But officials in Harris County reported they had faced issues Tuesday night in trying to report their results to the state because the secretary of state’s website continuously timed out before they could hit submit, likely because of how long it took them to get through the county’s lengthy ballot. The county reported some of their election night numbers by phone but couldn’t fully submit until the next day.

And then there was Dallas County where election officials fumbled the rollout of new voting equipment by failing to count an unknown number of votes.

Like other large counties, Dallas was introducing its voters to a new election setup that allows voters to fill out their ballots on touch screen machines that then print a paper ballot that’s scanned and tabulated by a different machine. The votes were supposed to be pulled off flash drives from those tabulating machines, but the county missed 44 flash drives in its initial count.

The mishap prompted a recount and calls for a review of how counting went so wrong.

All in all, the problems that voting in Texas was mired in on Super Tuesday have triggered serious concerns among election experts and voting rights advocates — some of whom described the primary election as a “meltdown.”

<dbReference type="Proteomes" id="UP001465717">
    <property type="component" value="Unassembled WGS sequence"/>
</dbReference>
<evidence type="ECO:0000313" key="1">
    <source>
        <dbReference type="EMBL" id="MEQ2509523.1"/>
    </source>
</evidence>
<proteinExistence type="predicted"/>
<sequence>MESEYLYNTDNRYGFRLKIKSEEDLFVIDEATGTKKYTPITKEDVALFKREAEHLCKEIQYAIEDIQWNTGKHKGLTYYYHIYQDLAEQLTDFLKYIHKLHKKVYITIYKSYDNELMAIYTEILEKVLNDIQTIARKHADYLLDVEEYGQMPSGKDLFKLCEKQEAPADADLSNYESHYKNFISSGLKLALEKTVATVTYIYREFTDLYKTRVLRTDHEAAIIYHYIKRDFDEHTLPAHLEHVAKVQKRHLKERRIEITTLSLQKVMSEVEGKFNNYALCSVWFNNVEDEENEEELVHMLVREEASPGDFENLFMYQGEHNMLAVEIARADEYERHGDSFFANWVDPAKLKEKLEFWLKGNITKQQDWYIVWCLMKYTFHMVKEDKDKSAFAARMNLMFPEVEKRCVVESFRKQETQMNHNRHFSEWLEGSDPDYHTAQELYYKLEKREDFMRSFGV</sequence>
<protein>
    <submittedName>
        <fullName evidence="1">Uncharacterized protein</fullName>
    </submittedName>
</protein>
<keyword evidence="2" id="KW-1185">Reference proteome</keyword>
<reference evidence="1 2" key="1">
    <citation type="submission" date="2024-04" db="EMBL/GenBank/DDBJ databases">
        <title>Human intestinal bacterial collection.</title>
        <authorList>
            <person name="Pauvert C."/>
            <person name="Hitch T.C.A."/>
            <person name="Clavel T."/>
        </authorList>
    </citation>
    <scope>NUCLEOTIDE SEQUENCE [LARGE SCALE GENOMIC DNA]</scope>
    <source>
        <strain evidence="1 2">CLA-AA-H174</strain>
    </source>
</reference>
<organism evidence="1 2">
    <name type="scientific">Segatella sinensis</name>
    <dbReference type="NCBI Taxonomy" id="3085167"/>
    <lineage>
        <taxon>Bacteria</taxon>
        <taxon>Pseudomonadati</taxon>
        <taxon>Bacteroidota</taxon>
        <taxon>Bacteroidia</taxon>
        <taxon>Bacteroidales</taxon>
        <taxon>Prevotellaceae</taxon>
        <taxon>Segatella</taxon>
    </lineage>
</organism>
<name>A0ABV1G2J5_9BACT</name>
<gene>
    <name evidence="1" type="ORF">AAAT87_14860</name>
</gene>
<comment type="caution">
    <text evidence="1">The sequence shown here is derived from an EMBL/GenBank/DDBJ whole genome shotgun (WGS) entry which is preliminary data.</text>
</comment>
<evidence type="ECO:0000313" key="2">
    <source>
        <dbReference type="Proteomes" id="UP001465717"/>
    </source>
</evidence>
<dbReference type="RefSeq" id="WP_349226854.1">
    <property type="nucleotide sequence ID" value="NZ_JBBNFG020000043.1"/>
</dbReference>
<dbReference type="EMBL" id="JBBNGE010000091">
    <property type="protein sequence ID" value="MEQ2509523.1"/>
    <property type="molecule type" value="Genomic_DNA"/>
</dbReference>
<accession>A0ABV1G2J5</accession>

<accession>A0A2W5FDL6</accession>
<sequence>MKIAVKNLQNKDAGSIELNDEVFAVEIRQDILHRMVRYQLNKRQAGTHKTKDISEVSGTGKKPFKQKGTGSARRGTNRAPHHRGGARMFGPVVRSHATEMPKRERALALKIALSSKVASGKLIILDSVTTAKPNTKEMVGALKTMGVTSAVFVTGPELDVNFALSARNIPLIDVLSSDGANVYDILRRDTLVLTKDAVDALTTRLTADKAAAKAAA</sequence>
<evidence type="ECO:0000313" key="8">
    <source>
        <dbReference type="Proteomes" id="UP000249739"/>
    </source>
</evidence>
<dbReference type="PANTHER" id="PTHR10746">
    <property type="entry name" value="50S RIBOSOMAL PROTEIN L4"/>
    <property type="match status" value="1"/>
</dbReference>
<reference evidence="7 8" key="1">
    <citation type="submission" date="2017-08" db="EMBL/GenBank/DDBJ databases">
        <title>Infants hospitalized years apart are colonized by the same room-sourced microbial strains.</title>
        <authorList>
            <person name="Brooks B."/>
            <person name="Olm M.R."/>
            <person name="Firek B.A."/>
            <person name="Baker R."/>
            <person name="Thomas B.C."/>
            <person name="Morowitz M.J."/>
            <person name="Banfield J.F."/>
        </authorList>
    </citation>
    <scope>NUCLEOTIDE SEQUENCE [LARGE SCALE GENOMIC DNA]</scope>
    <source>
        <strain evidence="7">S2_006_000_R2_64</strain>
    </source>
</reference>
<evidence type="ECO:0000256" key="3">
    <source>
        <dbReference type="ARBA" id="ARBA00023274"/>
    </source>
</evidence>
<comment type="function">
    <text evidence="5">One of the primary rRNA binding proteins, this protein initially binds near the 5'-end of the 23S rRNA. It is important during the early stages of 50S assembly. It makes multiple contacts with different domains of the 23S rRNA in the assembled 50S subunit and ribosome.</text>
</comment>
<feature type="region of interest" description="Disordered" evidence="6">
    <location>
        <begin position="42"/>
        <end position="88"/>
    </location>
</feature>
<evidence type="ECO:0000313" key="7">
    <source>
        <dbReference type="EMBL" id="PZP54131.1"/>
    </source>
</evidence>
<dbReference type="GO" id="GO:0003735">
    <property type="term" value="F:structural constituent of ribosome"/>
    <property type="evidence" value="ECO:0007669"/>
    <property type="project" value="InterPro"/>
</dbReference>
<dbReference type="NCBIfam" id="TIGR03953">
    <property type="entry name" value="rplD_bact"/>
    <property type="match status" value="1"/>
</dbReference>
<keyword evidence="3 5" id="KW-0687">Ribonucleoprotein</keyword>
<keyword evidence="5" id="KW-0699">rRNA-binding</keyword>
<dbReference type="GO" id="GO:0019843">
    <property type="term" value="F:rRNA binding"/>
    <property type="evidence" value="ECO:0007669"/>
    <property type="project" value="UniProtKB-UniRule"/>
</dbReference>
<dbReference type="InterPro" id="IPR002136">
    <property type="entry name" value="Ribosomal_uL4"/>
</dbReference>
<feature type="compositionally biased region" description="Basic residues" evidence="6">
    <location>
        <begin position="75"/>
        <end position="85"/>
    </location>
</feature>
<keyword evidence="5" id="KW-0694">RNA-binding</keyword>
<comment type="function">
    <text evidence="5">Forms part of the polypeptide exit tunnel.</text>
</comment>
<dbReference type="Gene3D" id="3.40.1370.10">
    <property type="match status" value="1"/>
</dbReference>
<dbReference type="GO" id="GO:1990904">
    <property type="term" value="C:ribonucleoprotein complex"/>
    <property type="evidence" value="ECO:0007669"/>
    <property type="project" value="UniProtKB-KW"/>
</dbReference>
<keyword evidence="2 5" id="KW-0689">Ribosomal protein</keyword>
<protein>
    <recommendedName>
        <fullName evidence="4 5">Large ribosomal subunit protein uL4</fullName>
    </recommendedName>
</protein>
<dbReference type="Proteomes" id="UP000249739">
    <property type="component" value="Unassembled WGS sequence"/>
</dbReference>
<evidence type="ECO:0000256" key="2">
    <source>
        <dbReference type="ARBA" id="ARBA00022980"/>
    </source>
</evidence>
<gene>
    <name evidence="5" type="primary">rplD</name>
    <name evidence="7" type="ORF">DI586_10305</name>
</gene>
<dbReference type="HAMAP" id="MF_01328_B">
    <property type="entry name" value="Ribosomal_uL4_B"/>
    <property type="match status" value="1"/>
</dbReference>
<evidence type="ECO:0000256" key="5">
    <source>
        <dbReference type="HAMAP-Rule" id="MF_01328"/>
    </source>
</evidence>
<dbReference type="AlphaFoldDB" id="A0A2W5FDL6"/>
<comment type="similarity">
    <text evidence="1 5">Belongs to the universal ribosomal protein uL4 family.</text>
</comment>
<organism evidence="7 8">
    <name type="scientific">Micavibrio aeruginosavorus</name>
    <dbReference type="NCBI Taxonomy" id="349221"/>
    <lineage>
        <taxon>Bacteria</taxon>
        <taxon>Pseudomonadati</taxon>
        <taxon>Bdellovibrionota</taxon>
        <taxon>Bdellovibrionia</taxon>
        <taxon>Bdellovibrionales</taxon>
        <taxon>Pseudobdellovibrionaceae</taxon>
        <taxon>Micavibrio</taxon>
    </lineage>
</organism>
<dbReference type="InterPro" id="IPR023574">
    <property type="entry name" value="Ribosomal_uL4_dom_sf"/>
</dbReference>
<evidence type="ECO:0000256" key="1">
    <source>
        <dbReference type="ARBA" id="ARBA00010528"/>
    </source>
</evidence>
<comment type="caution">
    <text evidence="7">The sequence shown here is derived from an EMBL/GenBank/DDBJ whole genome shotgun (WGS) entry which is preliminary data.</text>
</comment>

Though just a quarter of Texas’ 16.2 million registered voters participated in the primary, more than 8 million voters are predicted to head to the polls in November. Election officials are already facing pressure from state lawmakers and civil rights lawyers who are pressing state and local election officials for answers.

“You want to make things better, but in the short run you're going to have problems — even if in the long run systems like [countywide voting] and new voting machines are going to be better,” said Rick Hasen, an elections lawyer and professor at the University of California-Irvine.

But that makes it paramount for election officials in Texas to resolve and get out ahead of the issues voters experienced last week to restore a sense of trust in the system, Hasen said.

“Even when there’s a problem due to incompetence, many people will believe it was intentional,” Hasen said. The way the primary went in Texas “further undermines people’s confidence.”

Disclosure: Texas State University and the Texas secretary of state's office have been financial supporters of The Texas Tribune, a nonprofit, nonpartisan news organization that is funded in part by donations from members, foundations and corporate sponsors. Financial supporters play no role in the Tribune's journalism. Find a complete list of them here.